Eva Zeisel at 100: A Lifetime of Masterwork in Design
Pratt Manhattan Gallery
October 4–November 18, 2006
At the recent opening of the Eva Zeisel centennial exhibit at the Pratt Manhattan Gallery, a small white-haired women with a playful look in her eye swept in as if it were her own studio—and in a sense, it was. Eva Zeisel, alive and lively at 100, was busy stirring joy among those who had come to appreciate her art. As she says in her book, Eva Zeisel on Design: The Magic Language of Things (Overlook, 2004), “Design for delight is no doubt the most hopeful description of my wishes.”
A century after her birth, Eva Zeisel is recognized as one of the most important and prolific of ceramic artists. Her career spans more than 75 years and continues to this day. She is perhaps best known for her spare, monochromatic ceramic “Museum shape” tableware, the essence of simplicity and spirituality. And for years Zeisel has been teaching her personal “design-language” to students, many of whom have become renowned designers on their own.
Born Eva Amalia Striker in 1906, she grew up in an intellectual family, and her mother deliberately hired avant-garde painters as tutors. She began her studies at the Royal Academy of Fine Arts in her native Budapest, but after only a year she was offered her first job as a designer.
From 1932 to 1936, Zeisel worked for the Dulevo Porcelain Factory in the Soviet Union, producing white teapots and stackable tableware. Along the way she came in contact with the best of the Russian avant-garde. In 1936 she was arrested in an early Soviet purge and was accused of participating in a plot to assassinate Stalin, ultimately being held for 16 months in solitary confinement.
She was eventually expelled from the Soviet Union to Vienna, where she married her longtime friend Hans Zeisel. The young couple fled to London just as the Germans annexed Austria, and then to New York, where she worked frantically to help her family escape Hitler’s death camps. In 1939 Zeisel’s chance meeting with Donald Dohner, head of the Pratt Institute’s program in industrial design, led to an offer to organize and teach the first course on ceramic design for mass production in the United States.
From 1942 to 1946, Zeisel turned to a delicate, almost ethereal floral style reminiscent of Georgia O’Keefe, as exemplified by such curvilinear models as “Museum shape” and “Century line,” blossom-shaped tableware and delicate Zen-like dishes. Zeisel’s variety of forms follows the tradition of the early European avant-garde, and much of her inspiration can be traced to Hungarian folklore, as in works like “Apple sugar bowl,” “Gourd shapes in Hyalin Pottery” or “Clover-ware: green plastic salad bowl and nut dish.”
In the late 1950s she returned to Europe and designed for Mancioli, an Italian ceramic manufacturer, where she experimented with modular forms resembling the feminine midriff, with a large inward bellybutton. Her famous wall divider is made out of such modules—colored ceramic elements, resembling “strange amphoras.” The influence of Brancusi, who himself used modular elements in sculpture (“Infinite Column”), also can be traced to Zeisel’s stackable teacups, teapots and containers, cylindrical in shape to more efficiently fill a kiln, as well as easy to store in tight places.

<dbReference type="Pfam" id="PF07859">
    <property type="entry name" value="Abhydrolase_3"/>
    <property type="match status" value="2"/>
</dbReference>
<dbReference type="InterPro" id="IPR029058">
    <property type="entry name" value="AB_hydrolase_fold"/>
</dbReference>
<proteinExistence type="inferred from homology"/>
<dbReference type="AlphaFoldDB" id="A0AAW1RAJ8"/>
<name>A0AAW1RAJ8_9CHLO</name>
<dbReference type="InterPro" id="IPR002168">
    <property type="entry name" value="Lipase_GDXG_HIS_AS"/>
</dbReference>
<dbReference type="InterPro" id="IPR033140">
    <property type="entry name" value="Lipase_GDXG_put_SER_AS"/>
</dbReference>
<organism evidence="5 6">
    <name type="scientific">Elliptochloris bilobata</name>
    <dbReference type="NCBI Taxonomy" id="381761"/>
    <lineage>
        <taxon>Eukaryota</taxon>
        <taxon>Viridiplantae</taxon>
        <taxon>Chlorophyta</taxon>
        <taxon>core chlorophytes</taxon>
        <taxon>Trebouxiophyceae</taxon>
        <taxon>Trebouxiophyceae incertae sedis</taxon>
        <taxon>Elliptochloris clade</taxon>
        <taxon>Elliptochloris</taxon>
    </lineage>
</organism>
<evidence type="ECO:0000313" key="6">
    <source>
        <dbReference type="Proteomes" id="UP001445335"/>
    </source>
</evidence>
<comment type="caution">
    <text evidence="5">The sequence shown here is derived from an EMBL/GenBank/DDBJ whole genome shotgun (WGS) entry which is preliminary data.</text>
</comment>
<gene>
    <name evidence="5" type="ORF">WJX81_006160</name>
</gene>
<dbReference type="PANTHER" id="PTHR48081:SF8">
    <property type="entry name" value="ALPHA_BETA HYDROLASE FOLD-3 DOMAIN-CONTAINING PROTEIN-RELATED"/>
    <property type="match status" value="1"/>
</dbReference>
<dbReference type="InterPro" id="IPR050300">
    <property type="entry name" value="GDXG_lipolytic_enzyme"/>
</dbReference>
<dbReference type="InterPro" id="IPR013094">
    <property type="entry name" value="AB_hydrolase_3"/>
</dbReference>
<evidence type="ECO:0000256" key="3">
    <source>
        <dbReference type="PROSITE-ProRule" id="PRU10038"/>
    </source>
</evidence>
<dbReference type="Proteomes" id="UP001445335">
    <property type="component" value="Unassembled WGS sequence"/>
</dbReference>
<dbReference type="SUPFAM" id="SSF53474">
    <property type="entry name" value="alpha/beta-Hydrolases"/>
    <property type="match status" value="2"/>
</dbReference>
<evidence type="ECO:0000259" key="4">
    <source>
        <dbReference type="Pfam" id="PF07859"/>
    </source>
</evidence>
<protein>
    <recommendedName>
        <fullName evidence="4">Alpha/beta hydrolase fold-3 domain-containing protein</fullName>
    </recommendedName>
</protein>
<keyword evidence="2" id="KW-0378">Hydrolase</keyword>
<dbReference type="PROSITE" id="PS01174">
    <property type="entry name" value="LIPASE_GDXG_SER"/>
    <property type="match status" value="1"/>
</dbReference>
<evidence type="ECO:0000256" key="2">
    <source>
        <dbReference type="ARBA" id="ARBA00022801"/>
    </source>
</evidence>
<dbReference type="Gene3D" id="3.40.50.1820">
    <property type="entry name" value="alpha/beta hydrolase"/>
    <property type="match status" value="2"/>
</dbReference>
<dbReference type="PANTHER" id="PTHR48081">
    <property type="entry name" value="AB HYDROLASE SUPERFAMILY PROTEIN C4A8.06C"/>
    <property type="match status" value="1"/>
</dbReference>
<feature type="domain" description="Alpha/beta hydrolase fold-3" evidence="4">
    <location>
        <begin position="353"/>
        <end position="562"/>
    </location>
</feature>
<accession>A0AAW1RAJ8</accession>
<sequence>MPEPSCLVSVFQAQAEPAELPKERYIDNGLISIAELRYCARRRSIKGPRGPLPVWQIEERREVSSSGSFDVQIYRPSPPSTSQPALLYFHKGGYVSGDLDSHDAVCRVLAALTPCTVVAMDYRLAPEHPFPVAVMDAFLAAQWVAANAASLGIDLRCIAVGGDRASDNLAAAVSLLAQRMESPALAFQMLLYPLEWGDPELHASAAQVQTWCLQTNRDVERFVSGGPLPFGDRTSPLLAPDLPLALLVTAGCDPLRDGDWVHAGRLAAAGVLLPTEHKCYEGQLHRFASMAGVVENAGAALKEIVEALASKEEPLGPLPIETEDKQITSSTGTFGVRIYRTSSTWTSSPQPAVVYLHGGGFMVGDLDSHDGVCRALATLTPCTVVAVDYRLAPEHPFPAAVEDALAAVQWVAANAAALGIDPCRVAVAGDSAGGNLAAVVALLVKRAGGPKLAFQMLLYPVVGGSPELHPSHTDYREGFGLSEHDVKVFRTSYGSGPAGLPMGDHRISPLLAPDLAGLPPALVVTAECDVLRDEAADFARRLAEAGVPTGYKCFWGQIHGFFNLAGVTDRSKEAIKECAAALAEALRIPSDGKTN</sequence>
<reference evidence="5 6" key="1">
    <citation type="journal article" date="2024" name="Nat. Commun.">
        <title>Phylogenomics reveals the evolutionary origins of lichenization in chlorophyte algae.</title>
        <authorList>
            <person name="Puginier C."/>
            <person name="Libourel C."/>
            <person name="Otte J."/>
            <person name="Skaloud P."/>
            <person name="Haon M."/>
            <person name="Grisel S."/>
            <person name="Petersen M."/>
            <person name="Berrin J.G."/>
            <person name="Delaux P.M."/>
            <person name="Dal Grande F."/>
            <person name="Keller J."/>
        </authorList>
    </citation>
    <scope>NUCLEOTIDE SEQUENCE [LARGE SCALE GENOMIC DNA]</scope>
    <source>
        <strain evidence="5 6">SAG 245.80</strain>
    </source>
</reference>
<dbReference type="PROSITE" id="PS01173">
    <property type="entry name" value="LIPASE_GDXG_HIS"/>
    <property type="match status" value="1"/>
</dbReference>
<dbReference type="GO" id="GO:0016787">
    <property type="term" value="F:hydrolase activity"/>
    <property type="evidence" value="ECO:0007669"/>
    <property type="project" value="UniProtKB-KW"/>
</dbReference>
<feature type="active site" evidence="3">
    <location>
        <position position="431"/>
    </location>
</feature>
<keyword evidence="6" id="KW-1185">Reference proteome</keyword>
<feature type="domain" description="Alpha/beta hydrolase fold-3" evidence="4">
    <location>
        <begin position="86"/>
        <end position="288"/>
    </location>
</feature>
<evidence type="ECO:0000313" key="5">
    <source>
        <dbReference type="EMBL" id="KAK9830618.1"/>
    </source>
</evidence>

Since the 1980s, Zeisel has designed vases with distinctive eosin glazes in Zsolnay (a Hungarian ceramist manufacturer), and in the ’90s she collaborated with KleiReid (a single name for two young ceramists in New York) on porcelain featuring a very elegant satin matte glaze, as well as other utilitarian objects out of glass. As the artist herself sums up her life work in Eva Zeisel on Design: “The love involved in making it is conveyed to those for whom you made it.”
The Sharpe-Walentas Studio ProgramBy Andrew Paul Woolbright
DEC 22–JAN 23 | ArTonic
The material conditions of being an artist in New York have a direct impact on the aesthetics and considerations taken in the studio and within an artists practice. While the return of the influence of Arte Povera and the prominence of post-studio practices can both can be attributed to ideological and conceptual decisions or to new structures of feeling in Raymond Williamss terms, they can also be translated and defined through the prices of lumber, rising studio costs, and the commuting culture created through the gig economy.
Mad WomenBy William Corwin
OCT 2022 | ArtSeen
Curators Damon Brandt and Valentina Branchini are staking a claim in the pedigree of Madison Avenue itself as an incubator of revolutionary art of the sixties, and more importantly presenting women gallerists as dynamos of culture at that time.
Called to the Camera: Black American Studio PhotographersBy Zoe Ariyama
DEC 22–JAN 23 | ArtSeen
A glowing newlywed couple, a graduate in her cap and gown, two portraits of one young boy smiling widea small dog sits on his lap in the first, he wears a cowboy costume in the other: records of major life events, taken also for pleasure. Called to the Camera: Black American Studio Photographers brings together nearly 250 unique photographs, pulled from archives and personal collections alike, to trace the histories of images taken by and for Black sitters from the nineteenth century to present.
Here We Are: Young, Black, and Indigenous Women in the Art WorldBy William Corwin
OCT 2022 | ArtSeen
This exhibition of works by five women of color (Jodi Dareal, Arrianna Arri Santiago, Jaclyn Burke, Ifeatuanya Ify Chiejina, and Debbie Roxx) spans the range of emotions from anger and pride to expressive concepts such as glorification, humor and wit, to simple, decorative beauty.